Dutch civil service scheme ABP has started to reduce its allocation to hedge funds, with a view to end its strategic allocation to the asset class by the end of next year.

The pension fund does not exclude investing in “hedge fund-like strategies” tactically in the future, but it will leave decisions on this to its asset manager APG.

Hedge funds “repeatedly score less well” on issues such as returns, costs, risk and sustainable investing, an ABP spokesperson told IPE.

ABP paid €331m in performance fees to hedge fund managers last year, even though returns on the asset class were negative when measured in euros.

ABP already started reducing its hedge fund allocation, currently 4.1% of its total portfolio, in 2018. Though the fund moved €8bn in hedge fund investments from an external manager to its asset management arm APG last year, ABP still had roughly €20bn invested in the asset class in 2020.

The implementation of the decision to exit hedge funds is proceeding at a slower pace than expected, according to the scheme, “because it is a complex and time-consuming exercise”.

The disinvestment in 2020 will be processed administratively this year, after which the official allocation to hedge funds will finally be reduced.

“The reduction of our hedge fund portfolio will become more visible over the next couple of years,” the spokesperson said. The proceeds of the sales will be re-invested in existing investment categories.

“We will use the opportunity to evaluate which of these investments we can execute in house as this would decrease costs and increase transparency and control,” the spokesperson said.

ABP does not rule out the idea that it will continue to use hedge funds or “hedge fund-like strategies” after 2022. “We expect we will invest less in hedge funds because of our decision to remove the asset class from our strategic allocation. But we do not have specific targets on this,” the spokesperson added.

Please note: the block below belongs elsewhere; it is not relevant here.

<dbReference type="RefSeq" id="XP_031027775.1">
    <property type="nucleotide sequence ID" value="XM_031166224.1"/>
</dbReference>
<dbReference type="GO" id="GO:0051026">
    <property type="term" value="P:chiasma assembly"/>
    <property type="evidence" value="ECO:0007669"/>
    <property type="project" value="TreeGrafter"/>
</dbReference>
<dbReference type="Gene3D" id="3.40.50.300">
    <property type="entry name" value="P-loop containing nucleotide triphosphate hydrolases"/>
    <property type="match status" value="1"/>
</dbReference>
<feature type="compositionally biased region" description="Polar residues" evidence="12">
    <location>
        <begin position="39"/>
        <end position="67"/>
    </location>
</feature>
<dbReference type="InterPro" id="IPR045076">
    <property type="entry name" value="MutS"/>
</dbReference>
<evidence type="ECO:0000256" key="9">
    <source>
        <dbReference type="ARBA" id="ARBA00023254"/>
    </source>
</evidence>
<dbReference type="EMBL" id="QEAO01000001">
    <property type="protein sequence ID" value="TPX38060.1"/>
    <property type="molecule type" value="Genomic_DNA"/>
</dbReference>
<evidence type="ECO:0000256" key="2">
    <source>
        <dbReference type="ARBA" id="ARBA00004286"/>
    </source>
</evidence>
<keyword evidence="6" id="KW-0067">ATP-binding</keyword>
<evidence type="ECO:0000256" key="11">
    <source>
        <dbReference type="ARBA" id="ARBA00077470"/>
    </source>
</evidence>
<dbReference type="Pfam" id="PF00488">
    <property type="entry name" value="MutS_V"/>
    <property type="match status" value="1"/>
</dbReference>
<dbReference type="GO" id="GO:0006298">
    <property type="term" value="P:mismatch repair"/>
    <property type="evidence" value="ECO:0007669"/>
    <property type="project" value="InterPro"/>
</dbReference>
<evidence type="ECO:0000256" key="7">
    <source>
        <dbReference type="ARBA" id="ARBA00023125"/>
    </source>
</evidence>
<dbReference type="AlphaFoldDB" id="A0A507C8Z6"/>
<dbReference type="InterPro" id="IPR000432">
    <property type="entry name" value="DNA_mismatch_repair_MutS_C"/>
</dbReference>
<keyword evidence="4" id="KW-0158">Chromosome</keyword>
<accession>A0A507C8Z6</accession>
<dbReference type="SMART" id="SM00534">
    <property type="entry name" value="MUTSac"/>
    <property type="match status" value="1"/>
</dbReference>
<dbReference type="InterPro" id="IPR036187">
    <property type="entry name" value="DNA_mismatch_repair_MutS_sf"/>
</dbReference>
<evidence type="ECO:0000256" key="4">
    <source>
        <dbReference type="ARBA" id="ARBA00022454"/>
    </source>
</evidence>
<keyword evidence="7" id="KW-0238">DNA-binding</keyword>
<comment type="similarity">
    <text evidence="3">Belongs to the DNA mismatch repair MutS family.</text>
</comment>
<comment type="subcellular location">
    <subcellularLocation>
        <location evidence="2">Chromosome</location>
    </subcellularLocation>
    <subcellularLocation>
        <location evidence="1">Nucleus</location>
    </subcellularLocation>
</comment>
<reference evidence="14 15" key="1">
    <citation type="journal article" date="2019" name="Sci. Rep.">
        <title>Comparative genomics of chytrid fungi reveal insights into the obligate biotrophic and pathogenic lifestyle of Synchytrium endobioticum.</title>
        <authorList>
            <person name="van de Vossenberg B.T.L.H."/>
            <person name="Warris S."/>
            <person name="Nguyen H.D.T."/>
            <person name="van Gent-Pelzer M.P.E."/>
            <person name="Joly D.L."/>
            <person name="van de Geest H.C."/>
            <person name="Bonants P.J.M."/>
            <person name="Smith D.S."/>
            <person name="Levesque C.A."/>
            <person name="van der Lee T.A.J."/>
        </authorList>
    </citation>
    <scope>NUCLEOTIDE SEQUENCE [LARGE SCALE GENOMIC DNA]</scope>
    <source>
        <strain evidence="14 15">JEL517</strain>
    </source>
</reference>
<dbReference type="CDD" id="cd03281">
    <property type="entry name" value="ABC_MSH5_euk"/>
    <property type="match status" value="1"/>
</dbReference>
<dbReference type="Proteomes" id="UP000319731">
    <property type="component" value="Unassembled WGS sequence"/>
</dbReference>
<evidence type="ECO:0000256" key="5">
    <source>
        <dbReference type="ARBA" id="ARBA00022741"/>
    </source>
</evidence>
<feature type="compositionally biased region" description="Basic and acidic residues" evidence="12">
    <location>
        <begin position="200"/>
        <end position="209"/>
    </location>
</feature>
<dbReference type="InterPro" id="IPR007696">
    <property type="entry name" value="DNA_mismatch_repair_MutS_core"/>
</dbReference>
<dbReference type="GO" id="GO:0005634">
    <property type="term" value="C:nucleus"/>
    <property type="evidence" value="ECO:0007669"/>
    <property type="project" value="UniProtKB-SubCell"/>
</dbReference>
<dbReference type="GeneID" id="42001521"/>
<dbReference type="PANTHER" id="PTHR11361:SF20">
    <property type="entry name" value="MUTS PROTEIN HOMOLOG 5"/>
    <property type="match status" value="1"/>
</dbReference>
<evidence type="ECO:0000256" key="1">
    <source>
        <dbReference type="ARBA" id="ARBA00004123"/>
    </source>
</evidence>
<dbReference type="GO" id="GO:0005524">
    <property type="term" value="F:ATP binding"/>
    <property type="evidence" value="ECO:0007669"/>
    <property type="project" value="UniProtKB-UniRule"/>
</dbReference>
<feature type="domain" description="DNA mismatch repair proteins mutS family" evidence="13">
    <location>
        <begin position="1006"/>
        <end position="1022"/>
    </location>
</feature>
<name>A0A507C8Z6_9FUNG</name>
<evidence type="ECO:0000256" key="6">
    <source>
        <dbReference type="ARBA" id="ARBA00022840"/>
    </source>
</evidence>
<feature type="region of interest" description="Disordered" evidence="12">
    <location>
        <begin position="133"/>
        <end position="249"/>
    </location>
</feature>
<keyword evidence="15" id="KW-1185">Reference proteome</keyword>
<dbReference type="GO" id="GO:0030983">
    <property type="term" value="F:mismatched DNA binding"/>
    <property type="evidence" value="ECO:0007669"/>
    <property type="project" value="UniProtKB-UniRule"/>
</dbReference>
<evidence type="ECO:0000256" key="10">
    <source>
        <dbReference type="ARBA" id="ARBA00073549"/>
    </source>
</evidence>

The “hedge fund-like strategies” will preferably be executed by APG, instead of expensive external managers. The question is, therefore, whether APG has the right skills to execute complex strategies such as global macro or long/short equity market-neutral strategies.

“Many hedge fund strategies are becoming more mainstream and can be executed cheaper internally. APG takes care of a professional composition of their investment teams,” the ABP spokesperson said.

Accountability body

ABP’s accountability body, which advises and scrutinises the pension’s board and which had repeatedly criticised the fund’s hedge fund investments in the past,  understood the decision to no longer invest in hedge funds, said Sophie Faes, president of the body’s investment committee.

“We have warned, however, that possible investments in hedge funds in the future may become less visible because these will no longer be reported as a separate category. We will keep watching closely whether ABP will indeed continue to report in a transparent fashion about their hedge fund investments,” she added.

ABP said it will remain transparent about its future use of hedge funds. “So we will continue to report about this in our annual report under the asset categories where these strategies, called alternative alpha sources, will be managed.”

A second point of possible concern for the accountability body is whether ABP will remain in control of its hedge fund investments as it will leave future allocation decisions to its asset manager APG.

“As a consequence, ABP’s board will no longer be in charge of these investments. Some members are not sure this setting is desirable, but in general we trust the intention of the board and the investment expertise of APG.”

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